Scottish nursing vacancies have risen by nearly a third in three months, prompting the Royal College of Nursing (RCN) to issue fresh calls for action in order to tackle the shortage.
The latest NHS Scotland statistics show that there were 3,564 whole-time equivalent unfilled nursing posts in June 2019, a 28.4% rise from the 2,776 vacancies recorded in March this year.
In response to the figures, the Royal College of Nursing (RCN) is urging the Scottish Government to boost the number of nursing and healthcare support staff.
The College is concerned that staff numbers are falling behind patient demand with members reporting that ‘there isn’t enough of them to do their job properly’.
It went onto highlight the safe staffing law introduced in Scotland in May, which demands that health and care services are properly funded and staffed.
In the community, there was a 21% rise in nursing vacancies from 783 in March to 893 in June.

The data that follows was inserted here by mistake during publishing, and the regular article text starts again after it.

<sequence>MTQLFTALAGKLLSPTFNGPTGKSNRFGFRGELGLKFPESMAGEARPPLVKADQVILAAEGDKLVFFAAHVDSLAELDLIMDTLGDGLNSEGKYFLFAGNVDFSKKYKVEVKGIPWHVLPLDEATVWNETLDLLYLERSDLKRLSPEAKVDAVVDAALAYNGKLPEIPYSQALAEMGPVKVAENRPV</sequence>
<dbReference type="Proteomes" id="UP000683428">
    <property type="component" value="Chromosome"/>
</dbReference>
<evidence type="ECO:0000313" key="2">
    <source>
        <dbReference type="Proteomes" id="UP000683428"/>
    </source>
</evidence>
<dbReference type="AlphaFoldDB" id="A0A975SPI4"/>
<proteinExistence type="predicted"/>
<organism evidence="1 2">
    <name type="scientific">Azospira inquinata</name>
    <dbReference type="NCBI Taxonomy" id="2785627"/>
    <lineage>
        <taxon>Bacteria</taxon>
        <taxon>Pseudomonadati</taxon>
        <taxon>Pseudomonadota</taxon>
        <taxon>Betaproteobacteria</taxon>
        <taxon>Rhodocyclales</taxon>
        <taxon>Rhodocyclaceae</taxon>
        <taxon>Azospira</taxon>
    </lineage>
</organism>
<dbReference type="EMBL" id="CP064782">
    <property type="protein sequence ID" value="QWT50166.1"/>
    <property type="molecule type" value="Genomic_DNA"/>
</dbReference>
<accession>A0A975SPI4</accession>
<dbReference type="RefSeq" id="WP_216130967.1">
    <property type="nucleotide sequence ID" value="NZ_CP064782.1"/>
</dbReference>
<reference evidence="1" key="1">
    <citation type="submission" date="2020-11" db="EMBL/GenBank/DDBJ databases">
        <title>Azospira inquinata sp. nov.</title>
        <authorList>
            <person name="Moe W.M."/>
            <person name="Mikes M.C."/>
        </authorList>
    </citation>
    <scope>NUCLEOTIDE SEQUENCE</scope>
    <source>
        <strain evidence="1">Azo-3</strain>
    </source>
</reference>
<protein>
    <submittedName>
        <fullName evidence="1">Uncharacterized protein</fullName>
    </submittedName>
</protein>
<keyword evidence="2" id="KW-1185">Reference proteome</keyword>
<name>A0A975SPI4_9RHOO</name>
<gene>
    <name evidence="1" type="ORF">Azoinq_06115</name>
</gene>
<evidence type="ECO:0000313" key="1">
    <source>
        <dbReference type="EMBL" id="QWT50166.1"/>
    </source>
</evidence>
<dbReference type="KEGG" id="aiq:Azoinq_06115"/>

Meanwhile, the number of midwifery vacancies jumped to 225, an increase of 71% from 132 vacancies in March.
Commenting on the statistics, director of RCN Scotland Theresa Fyffe said that there are ‘simply too few nursing staff’ across acute and community settings.
She continued: ‘The Scottish Government must not lose sight of this workforce challenge. Scotland needs more nursing staff, we need more people to want to become nurses, and we need to have policies and working conditions that support nursing staff to stay in the profession.’
Scotland’s health secretary Jeane Freeman said: ‘We recently passed our new safe staffing legislation to help plan and recruit our workforce. We’ve supported this by increasing training places for medical students and for nursing students.
‘We’ve protected free nursing and free midwifery tuition and not only kept their bursary, but we are increasing it to £10,000 from next year.’